Written by CIMA Spring intern, Elisa Pellegrini.
On March 19th, CIMA members were invited to visit the exhibition entitled Hilma af Klint: Painting for the Future, on view through April 23, 2019 at the Solomon R. Guggenheim Museum. The group had the chance to attend a private tour led by the curatorial assistant David Horowitz.
As the curator of the exhibition Tracey Bashkoff notes: “Hilma af Klint’s abstract work predates the work by artists such as Kandinsky, Mondrian, Kupka, Malevich, artists that we have long considered the pioneers of abstraction. She begins working in an abstract mode as early as 1906.” Indeed, influenced by the spiritual movements and scientific discoveries of her era, af Klint tried to represent the world beyond what the eye can see, expressing abstract concepts. However, af Klint was convinced that the world was not yet ready to understand her work. Consequently, while many of her better-known contemporaries published manifestos and exhibited widely, she kept her innovative paintings largely private, rarely exhibiting them.
The artist decided that her work was not to be shown for twenty years following her death. In this way, its contemporary reception becomes a rare opportunity to rethink art history, demanding a re-evaluation of the timeline and of the key figures of abstraction’s development in the early twentieth century. Af Klint’s background and training were strongly connected to traditional drawing and painting. Born in Sweden in 1862 and raised in a middle-class family in Stockholm, she studied at the city’s Royal Academy of Fine Arts, which later granted her a free studio. The artist made botanical drawings, painted landscapes, contributed illustrations to scientific journals, and made portraits on commission – all common artistic pursuits of the period.
Later, af Klint left Stockholm’s art world to concentrate entirely on pursuing her spiritual, and largely abstract, style. As many of other artists of that time, she was deeply involved in spiritualism, believing in the ability to communicate with spirits in another realm. In the 1890s, af Klint began meeting regularly with four other women who shared her beliefs. They called themselves The Five (De Fem) and, as other spiritualists of the era, they thought that their work was a way of obtaining direct access to a higher order of knowledge. The women produced automatic drawings, imagining that a spiritual guide was on their side and using this technique to communicate with another world. Through these exercises, af Klint abandoned the confines of her academic art training, envisioning an abstract and original imaginary.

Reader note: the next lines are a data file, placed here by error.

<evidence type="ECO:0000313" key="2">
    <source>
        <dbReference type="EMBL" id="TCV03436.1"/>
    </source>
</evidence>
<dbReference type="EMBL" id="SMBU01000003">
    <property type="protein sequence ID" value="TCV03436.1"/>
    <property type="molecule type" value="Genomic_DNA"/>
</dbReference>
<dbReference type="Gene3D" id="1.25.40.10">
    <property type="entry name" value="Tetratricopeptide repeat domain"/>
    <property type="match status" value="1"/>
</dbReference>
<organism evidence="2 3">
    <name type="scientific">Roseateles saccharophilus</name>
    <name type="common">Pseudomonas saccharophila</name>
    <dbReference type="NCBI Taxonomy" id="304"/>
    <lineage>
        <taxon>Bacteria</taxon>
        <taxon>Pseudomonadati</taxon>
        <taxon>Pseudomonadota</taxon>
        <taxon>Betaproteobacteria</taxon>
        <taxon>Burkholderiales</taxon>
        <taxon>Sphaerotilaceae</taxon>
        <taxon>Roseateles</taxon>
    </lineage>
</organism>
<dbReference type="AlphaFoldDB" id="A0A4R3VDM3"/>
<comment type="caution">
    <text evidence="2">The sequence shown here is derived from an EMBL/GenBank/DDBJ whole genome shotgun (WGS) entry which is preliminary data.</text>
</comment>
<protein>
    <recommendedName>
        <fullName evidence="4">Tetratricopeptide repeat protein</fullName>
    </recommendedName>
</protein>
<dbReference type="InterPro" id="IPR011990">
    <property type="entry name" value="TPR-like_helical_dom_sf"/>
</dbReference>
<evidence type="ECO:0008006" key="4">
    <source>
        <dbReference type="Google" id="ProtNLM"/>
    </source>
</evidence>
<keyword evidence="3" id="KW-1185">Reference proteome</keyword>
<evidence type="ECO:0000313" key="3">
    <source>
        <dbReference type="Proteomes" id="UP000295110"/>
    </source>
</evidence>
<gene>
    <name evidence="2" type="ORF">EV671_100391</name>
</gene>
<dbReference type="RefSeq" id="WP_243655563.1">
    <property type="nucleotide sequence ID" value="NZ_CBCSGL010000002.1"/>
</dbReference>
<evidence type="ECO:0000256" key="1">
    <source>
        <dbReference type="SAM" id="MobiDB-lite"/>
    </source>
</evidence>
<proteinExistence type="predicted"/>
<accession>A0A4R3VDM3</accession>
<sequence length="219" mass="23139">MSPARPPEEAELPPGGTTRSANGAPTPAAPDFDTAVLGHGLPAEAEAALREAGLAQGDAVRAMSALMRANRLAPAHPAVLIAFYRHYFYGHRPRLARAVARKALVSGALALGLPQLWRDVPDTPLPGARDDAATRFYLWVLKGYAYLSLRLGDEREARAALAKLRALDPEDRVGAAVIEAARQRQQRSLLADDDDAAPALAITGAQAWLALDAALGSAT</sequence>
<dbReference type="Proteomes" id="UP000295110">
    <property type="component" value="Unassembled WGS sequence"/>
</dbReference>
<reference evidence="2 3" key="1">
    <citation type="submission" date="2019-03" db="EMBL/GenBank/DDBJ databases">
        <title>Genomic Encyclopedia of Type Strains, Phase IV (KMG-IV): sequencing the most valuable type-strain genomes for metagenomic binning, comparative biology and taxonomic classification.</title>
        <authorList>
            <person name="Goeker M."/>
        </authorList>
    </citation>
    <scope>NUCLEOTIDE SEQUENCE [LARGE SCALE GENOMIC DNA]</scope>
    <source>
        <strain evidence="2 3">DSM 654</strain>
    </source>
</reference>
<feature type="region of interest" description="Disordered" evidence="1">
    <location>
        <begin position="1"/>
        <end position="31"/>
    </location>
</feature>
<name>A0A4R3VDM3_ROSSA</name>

In 1904, during séances, two of the spiritual guides that The Five regularly channeled introduced the idea of a temple that would one day be built to house a series of spiritually derived paintings. The five women were called to complete the task but af Klint was the only one to accept. Indeed, the others were worried that such an intense engagement with the spiritual realm could lead to madness and they cautioned af Klint to consider carefully before accepting. However, in January 1906 af Klint agreed to carry out the project and she defined that “the great commission.”
In 1906, working on The Paintings for the Temple, af Klint officially turned toward spiritual subject matter, abandoning figuration. It is with these paintings that art and spiritualism found their conjunction in af Klint’s work. In these artworks and even more in Evolution, we can see the evolution theme: according to Theosophical thought, evolution is a process that extends beyond biology, pervading the cosmos on physical and ultimately spiritual levels. In Evolution, spiritual development is represented in the progression from one canvas to the next, while evolution’s specific role in this process is delineated by the form of the spiral, a symbol of continual growth and change, embodied in the snail’s shell. Early in the group, snails can be seen at the lowest level, at the point of renewal; their subsequent rise is captured in the final paintings.